Collins’ Firefighter Cancer Registry Bill Passes Senate
WASHINGTON, DC - Congressman Chris Collins (NY-27) announced that a bill he authored with Congressman Bill Pascrell (NJ-09), the Firefighter Cancer Registry Act, passed the United States Senate. This bill unanimously passed the House on September 12, 2017 and now has unanimously passed the Senate with one amendment offered by Lamar Alexander (R-TN) on May 10, 2018.
A 2015 study by the National Institute for Occupational Safety and Health found that firefighters had a greater number of cancer diagnoses and related deaths than the general population. This revealed an enormous gap in research, which led Collins and Pascrell to author the Firefighter Cancer Registry Act, which will require the Centers for Disease Control and Prevention to develop and maintain a registry to collect data regarding the incidence of cancer in firefighters.
“This is a huge win for firefighters across the United States, now that we are so close to getting this bill on President Trump’s desk,” said Collins. “When this bill becomes law, we will have a succinct and voluntary registry of cancer incidence in firefighters so we know what causes cancer in these individuals and how we can better prevent it. These brave men and women put their lives in danger to keep their communities and neighbors safe, and we have a commitment to do everything we can to keep them safe and healthy in return.”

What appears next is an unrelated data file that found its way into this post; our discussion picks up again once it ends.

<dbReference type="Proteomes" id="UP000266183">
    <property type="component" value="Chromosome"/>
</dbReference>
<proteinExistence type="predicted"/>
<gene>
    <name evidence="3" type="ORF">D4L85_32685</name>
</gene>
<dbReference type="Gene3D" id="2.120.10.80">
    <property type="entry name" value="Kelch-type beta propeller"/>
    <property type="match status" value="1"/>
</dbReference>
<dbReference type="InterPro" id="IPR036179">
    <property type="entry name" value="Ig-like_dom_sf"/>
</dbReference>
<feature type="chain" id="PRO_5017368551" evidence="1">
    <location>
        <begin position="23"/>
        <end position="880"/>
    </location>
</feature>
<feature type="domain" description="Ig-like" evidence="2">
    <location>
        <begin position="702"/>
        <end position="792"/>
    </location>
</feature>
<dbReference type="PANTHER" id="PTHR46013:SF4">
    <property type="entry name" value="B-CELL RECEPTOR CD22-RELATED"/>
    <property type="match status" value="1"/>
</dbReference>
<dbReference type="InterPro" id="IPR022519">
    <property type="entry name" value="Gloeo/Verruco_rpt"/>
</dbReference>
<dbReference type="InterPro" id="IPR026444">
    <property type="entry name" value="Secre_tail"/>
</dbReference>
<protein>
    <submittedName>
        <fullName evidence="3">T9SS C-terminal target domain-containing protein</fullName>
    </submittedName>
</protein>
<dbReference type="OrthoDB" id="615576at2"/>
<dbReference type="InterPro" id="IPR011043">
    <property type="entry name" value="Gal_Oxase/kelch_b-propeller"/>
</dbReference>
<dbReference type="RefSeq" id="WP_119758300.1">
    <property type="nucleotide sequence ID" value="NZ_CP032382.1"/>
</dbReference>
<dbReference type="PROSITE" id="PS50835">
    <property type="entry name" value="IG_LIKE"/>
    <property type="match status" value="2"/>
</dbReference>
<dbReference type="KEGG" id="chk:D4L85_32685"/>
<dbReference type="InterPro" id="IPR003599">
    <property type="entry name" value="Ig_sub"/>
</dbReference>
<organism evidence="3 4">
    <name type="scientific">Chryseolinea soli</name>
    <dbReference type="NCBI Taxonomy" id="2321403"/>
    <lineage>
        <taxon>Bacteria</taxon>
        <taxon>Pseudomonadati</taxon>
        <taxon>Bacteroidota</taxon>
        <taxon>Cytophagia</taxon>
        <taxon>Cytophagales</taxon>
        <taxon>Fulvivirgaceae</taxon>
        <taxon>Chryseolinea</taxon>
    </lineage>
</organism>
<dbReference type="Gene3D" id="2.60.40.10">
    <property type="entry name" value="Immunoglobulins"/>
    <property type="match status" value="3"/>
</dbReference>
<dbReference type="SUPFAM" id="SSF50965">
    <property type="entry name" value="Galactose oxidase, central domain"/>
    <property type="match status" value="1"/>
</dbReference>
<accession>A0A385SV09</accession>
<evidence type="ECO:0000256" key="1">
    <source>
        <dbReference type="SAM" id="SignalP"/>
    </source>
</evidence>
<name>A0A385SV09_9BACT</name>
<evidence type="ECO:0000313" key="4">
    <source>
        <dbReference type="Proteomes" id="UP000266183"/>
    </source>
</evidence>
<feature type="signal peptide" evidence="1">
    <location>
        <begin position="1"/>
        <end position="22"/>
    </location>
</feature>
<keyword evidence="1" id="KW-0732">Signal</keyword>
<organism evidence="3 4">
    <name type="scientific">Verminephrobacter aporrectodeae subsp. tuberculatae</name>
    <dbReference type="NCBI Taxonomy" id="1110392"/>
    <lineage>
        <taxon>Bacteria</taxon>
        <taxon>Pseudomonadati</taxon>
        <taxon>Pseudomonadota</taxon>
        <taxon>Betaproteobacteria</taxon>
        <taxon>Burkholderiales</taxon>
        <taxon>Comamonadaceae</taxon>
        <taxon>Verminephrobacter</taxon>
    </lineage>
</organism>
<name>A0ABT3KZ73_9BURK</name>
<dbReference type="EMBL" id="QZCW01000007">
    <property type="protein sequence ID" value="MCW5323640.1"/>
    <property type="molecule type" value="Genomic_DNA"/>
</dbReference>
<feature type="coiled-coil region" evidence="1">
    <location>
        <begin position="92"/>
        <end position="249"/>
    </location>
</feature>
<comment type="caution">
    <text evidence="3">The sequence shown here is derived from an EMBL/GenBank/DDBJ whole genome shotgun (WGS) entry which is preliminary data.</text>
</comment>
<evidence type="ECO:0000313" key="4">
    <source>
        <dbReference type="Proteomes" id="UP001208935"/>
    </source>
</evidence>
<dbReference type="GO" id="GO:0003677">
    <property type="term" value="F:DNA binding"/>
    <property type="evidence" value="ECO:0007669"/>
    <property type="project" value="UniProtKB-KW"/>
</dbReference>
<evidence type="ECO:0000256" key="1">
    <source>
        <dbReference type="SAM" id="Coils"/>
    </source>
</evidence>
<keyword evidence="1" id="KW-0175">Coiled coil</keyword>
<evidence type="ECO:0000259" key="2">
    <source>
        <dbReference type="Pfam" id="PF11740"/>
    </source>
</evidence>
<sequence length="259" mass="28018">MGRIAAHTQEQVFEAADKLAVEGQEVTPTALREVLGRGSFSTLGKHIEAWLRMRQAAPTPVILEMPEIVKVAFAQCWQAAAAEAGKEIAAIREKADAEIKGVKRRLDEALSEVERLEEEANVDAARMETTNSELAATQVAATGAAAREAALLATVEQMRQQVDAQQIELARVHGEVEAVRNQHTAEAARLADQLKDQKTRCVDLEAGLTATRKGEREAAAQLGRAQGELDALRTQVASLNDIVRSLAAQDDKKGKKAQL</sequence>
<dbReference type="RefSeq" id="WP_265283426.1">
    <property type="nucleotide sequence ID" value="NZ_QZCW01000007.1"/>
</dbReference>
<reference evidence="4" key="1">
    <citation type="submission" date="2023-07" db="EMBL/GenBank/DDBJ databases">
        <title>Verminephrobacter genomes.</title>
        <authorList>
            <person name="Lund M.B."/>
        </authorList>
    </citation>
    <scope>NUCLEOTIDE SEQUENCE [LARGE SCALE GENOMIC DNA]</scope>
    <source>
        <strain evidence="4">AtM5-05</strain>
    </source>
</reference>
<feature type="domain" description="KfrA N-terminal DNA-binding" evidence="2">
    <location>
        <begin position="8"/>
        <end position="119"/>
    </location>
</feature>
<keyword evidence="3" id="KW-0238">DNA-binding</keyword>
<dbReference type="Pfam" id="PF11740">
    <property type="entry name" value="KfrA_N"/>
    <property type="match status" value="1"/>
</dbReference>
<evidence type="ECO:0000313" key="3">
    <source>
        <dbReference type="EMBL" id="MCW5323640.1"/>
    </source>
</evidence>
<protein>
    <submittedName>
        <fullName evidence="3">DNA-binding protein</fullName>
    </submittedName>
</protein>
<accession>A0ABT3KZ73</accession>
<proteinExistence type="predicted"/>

“Passage of the Firefighter Cancer Registry Act in the Senate moves us one step closer to implementing this critical legislation. Improving the well-being of firefighters who risk their lives every day to keep our communities safe is an important goal. Better understanding any connections between their work and an increased risk for cancer will help mitigate those risks to keep our firefighters healthy,” said Rep. Pascrell, co-chair of the House Fire Services Caucus. “I am hopeful that the House will act swiftly so that we can get a final bill to the White House as soon as possible and we can get the program started.”
When signed into law, the Firefighter Cancer Registry Act would authorize federal funding to gather data about potential risk factors in order to better improve equipment and procedures. Participation in the registry would be completely voluntary and data collected would include status of the firefighter (volunteer, paid-on-call, or career), number of years on the job, the number of incidents attended, and the type of incidence.
The Firefighter Cancer Registry Act is expected to be passed in the House as amended in the coming weeks before heading to President Trump’s desk.